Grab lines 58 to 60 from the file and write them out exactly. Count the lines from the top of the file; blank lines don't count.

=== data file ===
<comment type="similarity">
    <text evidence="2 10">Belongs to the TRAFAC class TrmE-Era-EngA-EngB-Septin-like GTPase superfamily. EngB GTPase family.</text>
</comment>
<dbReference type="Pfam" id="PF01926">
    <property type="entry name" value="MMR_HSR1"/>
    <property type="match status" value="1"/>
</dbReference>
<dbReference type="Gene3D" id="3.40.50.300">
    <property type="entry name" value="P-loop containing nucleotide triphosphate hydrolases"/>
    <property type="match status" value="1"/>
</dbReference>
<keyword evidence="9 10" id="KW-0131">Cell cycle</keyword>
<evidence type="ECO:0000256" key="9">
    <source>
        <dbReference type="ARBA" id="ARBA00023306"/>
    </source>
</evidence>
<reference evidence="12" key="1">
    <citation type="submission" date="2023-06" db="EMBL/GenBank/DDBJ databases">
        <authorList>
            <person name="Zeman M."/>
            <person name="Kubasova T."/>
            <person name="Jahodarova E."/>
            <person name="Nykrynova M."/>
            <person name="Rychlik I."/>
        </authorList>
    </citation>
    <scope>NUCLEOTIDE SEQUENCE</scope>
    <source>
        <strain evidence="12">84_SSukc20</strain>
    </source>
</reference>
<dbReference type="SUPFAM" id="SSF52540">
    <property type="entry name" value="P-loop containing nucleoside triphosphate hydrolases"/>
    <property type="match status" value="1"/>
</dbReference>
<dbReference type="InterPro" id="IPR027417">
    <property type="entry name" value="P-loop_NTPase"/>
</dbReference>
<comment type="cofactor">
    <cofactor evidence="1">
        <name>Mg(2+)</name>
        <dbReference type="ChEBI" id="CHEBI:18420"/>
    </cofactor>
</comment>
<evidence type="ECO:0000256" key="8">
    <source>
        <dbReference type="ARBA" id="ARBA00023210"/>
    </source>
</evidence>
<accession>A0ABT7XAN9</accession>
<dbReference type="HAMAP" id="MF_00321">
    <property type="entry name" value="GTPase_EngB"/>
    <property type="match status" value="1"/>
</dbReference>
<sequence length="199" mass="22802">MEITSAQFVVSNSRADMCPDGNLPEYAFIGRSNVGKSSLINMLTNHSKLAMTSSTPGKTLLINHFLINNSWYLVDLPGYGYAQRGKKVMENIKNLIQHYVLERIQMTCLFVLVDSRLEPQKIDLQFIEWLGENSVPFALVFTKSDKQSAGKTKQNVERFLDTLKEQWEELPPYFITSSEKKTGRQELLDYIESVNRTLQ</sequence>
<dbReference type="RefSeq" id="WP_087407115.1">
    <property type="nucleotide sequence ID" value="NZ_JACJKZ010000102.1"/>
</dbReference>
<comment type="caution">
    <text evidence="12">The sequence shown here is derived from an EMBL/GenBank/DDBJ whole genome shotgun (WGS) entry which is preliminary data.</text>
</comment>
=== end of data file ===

    <property type="nucleotide sequence ID" value="NZ_JACJKZ010000102.1"/>
</dbReference>
<comment type="caution">